News tagged with food choices

Study explains how sleep loss can make you fat

A sleepless night makes us more likely to reach for doughnuts or pizza than for whole grains and leafy green vegetables, suggests a new study from UC Berkeley that examines the brain regions that control ...

Aug 06, 2013
popularity 4.8 / 5 (10) | comments 0 | with audio podcast

When the cost of healthy eating gets too high

Preaching the benefits of healthy eating has little point when the cost of purchasing healthy foods in South Australia can cost as much as a third of a low-earner's income, according to Flinders University ...

Feb 25, 2013
popularity 4.3 / 5 (3) | comments 0

Brain scans suggest downside to skipping breakfast

(HealthDay)—People who skip breakfast may end up eating more and making less healthy food choices throughout the day, according to a new study. Eating breakfast, on the other hand, helps people avoid overeating ...

Oct 17, 2012
popularity 3 / 5 (4) | comments 0 | with audio podcast

Fast food most popular with middle incomes

(Medical Xpress) -- A new national study of eating out and income shows that fast-food dining becomes more common as earnings increase from low to middle incomes, weakening the popular notion that fast food should be blamed ...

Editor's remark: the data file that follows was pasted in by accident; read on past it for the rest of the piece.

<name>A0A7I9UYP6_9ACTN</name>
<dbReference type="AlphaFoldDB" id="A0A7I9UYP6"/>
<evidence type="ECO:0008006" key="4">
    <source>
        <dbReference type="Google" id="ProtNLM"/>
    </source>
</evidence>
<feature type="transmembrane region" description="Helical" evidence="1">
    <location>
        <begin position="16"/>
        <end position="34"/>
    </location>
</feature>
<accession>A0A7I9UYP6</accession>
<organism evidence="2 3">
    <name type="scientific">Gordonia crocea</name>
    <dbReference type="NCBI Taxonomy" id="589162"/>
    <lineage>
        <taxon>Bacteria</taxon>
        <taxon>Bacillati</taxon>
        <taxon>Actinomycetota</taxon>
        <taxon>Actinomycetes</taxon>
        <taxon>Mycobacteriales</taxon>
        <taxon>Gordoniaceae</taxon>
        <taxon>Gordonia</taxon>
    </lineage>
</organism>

Oct 28, 2011
popularity 5 / 5 (2) | comments 0

Study: Omega 6 fats may pose dangers

New research is challenging widely held beliefs about the dietary benefits of unsaturated fats, showing that some types long considered healthy, such as corn and safflower oil, may actually harm people with heart problems.

Feb 22, 2013
popularity 5 / 5 (2) | comments 1

Too close for comfort? Maybe not

People generally worry about who their neighbors are, especially neighbors of our children. If high-fat food and soda are nearby, people will imbibe, and consequently gain weight. Or will they? With students' health at risk, ...

Jun 15, 2011
popularity 5 / 5 (1) | comments 0

Eating your fruits and veggies

(Medical Xpress)—Teenagers in gen­eral are rel­a­tively unhealthy eaters. But minority teens in par­tic­ular have higher rates of obe­sity and eat far fewer fruits and vegetables.

Aug 31, 2012
popularity 5 / 5 (1) | comments 0